Gen AI adoption will surge
Cristina Caballe, Global Government Leader at IBM Consulting, said Generative AI will play a growing role in preparing governments for future shocks over the next twelve months. “As government leaders turn their attention to planning for 2024 and beyond, they are closely following generative AI’s development and how the technology is transforming the workplace as we know it,” she said.
“During the next 12 months, 38 percent of government leaders anticipate generative AI will moderately or significantly impact workplace capabilities, according to the IBV Future Shocks 2023 Survey. Looking ahead five years,the percentage climbs to 93 percent.”
New relationships for government
Celio Oliveira, Lead Data Scientist at Health Canada, said he is most excited to see a continuation of the shift away from a centralised model to a more collaborative one in government. “The traditional departmental silos we have worked in across the Government of Canada, which limit opportunities to profit and contribute to public sector innovation, are sliding away in favour of more collaborative partnerships – especially in the data science space around data literacy programmes and AI models, for example.”
Another trend is the increasingly blurred line between public and private data to drive better public services, Oliveira said. There is a recent success case between Statistics Canada and Rentals.ca (Rentals.ca Apartments, Condos and Houses for Rent Across Canada) to track rental market trends, which has allowed government to see where it can improve the housing market.
Key public services will be delivered digitally
Jessica Booth, Director, Data Analytics, Infrastructure, Government and Healthcare at KPMG in the UK, said: "We’ll see more joining up of data in public sector through modern data platforms, for example in the NHS."
She added that, "UK citizens will begin to see more of their key public services delivered digitally; they will become more empowered with access to their own personal digital records."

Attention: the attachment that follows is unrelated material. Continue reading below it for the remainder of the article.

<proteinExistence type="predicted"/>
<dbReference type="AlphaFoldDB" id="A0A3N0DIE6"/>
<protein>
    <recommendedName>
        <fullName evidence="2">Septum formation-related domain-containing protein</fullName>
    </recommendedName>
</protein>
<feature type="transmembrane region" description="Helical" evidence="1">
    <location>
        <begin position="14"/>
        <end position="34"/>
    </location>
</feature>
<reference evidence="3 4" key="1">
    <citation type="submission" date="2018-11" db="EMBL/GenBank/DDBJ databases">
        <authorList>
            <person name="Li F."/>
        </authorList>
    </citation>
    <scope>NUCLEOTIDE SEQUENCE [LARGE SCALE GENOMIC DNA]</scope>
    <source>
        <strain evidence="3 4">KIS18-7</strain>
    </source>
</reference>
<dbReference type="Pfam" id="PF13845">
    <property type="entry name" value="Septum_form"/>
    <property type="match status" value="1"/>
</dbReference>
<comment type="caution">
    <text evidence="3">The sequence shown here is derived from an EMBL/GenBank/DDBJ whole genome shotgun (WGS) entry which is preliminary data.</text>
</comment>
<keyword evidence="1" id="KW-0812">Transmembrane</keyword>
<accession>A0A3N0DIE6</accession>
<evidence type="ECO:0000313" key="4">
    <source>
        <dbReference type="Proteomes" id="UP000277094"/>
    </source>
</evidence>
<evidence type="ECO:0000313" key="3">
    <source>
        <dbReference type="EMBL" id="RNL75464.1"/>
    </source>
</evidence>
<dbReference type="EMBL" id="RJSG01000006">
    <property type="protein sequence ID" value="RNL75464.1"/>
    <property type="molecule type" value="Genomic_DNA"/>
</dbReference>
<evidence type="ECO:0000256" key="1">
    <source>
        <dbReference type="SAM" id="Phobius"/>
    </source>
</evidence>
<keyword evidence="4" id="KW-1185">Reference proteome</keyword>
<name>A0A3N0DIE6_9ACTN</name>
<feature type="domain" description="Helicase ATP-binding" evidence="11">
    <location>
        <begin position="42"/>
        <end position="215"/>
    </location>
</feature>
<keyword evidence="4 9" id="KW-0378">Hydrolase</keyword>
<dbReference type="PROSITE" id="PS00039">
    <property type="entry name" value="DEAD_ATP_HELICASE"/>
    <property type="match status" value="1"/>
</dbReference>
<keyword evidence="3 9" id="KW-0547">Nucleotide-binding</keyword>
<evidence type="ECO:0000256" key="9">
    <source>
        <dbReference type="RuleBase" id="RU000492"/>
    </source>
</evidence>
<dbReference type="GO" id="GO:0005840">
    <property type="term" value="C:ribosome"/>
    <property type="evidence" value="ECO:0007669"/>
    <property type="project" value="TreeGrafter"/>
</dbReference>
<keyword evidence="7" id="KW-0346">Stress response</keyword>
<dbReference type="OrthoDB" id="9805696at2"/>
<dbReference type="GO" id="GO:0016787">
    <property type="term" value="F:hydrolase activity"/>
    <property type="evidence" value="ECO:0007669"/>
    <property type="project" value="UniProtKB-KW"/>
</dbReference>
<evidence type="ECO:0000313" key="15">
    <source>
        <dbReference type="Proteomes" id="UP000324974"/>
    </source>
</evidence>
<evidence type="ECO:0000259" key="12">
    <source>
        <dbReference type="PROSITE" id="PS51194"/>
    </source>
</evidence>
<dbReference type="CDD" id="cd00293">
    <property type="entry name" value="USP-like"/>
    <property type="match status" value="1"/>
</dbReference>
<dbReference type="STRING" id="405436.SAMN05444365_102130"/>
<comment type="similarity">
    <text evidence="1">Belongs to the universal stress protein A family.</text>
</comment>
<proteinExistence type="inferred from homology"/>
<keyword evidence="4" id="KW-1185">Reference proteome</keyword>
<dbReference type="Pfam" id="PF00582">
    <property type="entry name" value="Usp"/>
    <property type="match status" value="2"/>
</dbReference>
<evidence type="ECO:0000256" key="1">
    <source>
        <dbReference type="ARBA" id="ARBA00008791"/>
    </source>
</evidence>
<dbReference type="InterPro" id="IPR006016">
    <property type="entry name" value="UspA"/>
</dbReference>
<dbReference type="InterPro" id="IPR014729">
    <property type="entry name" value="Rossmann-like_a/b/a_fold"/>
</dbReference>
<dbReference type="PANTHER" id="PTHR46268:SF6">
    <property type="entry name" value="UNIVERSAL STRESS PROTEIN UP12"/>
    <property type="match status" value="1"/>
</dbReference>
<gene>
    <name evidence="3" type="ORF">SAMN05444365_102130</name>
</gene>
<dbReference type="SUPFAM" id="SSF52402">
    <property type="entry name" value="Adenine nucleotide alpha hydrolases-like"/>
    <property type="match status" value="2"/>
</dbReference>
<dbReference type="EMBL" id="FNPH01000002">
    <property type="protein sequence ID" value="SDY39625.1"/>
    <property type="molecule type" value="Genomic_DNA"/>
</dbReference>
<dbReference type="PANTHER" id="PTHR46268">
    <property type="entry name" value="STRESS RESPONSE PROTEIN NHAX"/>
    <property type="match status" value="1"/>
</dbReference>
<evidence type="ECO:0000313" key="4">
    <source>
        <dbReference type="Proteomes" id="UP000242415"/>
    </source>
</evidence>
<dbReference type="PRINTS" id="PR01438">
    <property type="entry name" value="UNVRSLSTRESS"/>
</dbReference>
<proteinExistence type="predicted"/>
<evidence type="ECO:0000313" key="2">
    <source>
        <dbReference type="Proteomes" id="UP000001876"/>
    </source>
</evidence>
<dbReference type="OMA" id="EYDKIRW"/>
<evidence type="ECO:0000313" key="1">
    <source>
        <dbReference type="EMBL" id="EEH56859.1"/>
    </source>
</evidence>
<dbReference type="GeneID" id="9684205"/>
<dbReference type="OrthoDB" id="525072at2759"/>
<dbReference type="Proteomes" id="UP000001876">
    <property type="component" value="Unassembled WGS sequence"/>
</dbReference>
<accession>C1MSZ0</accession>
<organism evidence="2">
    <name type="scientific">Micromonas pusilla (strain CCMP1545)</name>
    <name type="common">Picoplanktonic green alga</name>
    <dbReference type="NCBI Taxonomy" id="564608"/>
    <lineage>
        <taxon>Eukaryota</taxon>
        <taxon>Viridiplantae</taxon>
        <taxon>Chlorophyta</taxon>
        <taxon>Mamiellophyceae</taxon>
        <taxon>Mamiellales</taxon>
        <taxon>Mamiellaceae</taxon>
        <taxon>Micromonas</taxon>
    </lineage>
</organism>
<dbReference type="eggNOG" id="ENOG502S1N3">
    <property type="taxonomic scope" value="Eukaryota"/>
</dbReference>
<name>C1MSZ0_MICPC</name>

AI to be top of the agenda
“AI will continue to be top of the agenda," Russell Goodenough, Vice President for AI, UK & Australia at CGI. Following the UK's more relaxed approach to legislation laid out in HMG's AI Regulation Whitepaper earlier this year, the UK can take a leadership role and become a test bed to experiment and innovate with AI, he said. "We are already seeing government departments exploring their future AI journey, to give civil servants the tools to do their job in the most effective and efficient way whilst continuing at the same time to improve services for citizens and businesses alike.
"Make no mistake, like all transformations, government will have to start with identifying the major business needs, and CGI's approach to Enterprise Design combined with its ability to do 'complex things well' will help departments ensure that the chosen technologies enable them to achieve their desired outcomes.”
Amit Gupta-Chaudhary, Chief Technology Officer for Government at KPMG in the UK, agreed that AI will become the dominant theme, moving from demonstrating proof of value into outcomes that impact the public.
He said key trends to watch in this space include: using AI to streamline IT and pay down legacy debt; discussions on transparency and AI ethics; an increased skills gap as the public and private sector compete for talent."